US EPA: Mold Remediation in Schools and Commercial Building [Copy on file at /sickhouse/EPA_Mold_Remediation_in_Schools.pdf ] - US EPA
US EPA: Una Breva Guia a Moho - Hongo [Copy on file as /sickhouse/EPA_Moho_Guia_sp.pdf - en Espanol
OTHER IAQ ISSUES: How To Find and Address Other Indoor Air or Indoor Environment Contaminants Besides Mold
Mold or allergens may not be the only or even the main indoor environmental contaminant. Don't let media attention to mold
cause so much enviro-scare fear that other, possibly more urgent hazards go un-addressed.
Carson, Dunlop & Associates Ltd., 120 Carlton Street Suite 407, Toronto ON M5A 4K2. Tel: (416) 964-9415 1-800-268-7070 Email: firstname.lastname@example.org. The firm provides professional home inspection services & home inspection education & publications. Alan Carson is a past president of ASHI, the American Society of Home Inspectors. Thanks to Alan Carson and Bob Dunlop, for permission for InspectAPedia to use text excerpts from The Home Reference Book & illustrations from The Illustrated Home. Carson Dunlop Associates' provides extensive home inspection education and report writing material.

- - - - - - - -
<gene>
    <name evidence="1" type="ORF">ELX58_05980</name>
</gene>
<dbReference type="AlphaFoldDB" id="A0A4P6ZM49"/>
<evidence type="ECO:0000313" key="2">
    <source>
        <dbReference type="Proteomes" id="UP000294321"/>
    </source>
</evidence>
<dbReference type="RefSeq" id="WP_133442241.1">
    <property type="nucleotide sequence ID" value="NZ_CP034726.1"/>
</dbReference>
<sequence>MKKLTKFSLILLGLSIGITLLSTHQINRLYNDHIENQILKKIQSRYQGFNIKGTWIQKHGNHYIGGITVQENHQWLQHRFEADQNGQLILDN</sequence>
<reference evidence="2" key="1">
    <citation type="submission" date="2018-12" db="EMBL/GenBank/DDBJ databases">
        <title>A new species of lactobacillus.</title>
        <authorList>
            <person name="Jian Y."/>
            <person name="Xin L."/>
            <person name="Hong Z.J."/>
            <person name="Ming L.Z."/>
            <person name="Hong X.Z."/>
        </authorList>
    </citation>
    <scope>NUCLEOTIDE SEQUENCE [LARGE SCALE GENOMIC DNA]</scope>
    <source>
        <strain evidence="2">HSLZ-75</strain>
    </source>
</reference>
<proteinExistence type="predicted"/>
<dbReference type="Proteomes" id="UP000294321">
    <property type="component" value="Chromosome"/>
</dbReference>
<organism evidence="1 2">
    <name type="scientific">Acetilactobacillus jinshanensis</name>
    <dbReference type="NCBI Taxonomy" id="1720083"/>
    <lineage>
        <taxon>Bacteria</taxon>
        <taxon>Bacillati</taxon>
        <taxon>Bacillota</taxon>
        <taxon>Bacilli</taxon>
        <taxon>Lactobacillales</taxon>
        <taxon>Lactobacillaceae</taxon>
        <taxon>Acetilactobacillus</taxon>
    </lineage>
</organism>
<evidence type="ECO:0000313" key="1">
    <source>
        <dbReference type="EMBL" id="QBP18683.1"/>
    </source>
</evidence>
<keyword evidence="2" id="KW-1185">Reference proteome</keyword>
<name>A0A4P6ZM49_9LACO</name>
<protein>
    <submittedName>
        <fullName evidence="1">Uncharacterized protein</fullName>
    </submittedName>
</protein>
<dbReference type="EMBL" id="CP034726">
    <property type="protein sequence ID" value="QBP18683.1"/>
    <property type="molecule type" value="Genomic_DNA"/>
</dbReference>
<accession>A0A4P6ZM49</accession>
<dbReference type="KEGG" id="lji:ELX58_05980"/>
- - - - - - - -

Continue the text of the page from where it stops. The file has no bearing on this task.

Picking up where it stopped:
The Illustrated Home illustrates construction details and building components, a reference for owners & inspectors. Special Offer: For a 5% discount on any number of copies of the Illustrated Home purchased as a single order Enter INSPECTAILL in the order payment page "Promo/Redemption" space.
TECHNICAL REFERENCE GUIDE to manufacturer's model and serial number information for heating and cooling equipment, useful for determining the age of heating boilers, furnaces, water heaters is provided by Carson Dunlop, Associates, Toronto - Carson Dunlop Weldon & Associates Special Offer: Carson Dunlop Associates offers InspectAPedia readers in the U.S.A. a 5% discount on any number of copies of the Technical Reference Guide purchased as a single order. Just enter INSPECTATRG in the order payment page "Promo/Redemption" space.
The Home Reference Book - the Encyclopedia of Homes, Carson Dunlop & Associates, Toronto, Ontario, 25th Ed., 2012, is a bound volume of more than 450 illustrated pages that assist home inspectors and home owners in the inspection and detection of problems on buildings. The text is intended as a reference guide to help building owners operate and maintain their home effectively. Field inspection worksheets are included at the back of the volume.
Special Offer: For a 10% discount on any number of copies of the Home Reference Book purchased as a single order. Enter INSPECTAHRB in the order payment page "Promo/Redemption" space. InspectAPedia.com editor Daniel Friedman is a contributing author.
Special Offer: Carson Dunlop Associates offers InspectAPedia readers in the U.S.A. a 5% discount on these courses: Enter INSPECTAHITP in the order payment page "Promo/Redemption" space. InspectAPedia.com editor Daniel Friedman is a contributing author.
The Horizon Software System manages business operations,scheduling, & inspection report writing using Carson Dunlop's knowledge base & color images. The Horizon system runs on always-available cloud-based software for office computers, laptops, tablets, iPad, Android, & other smartphones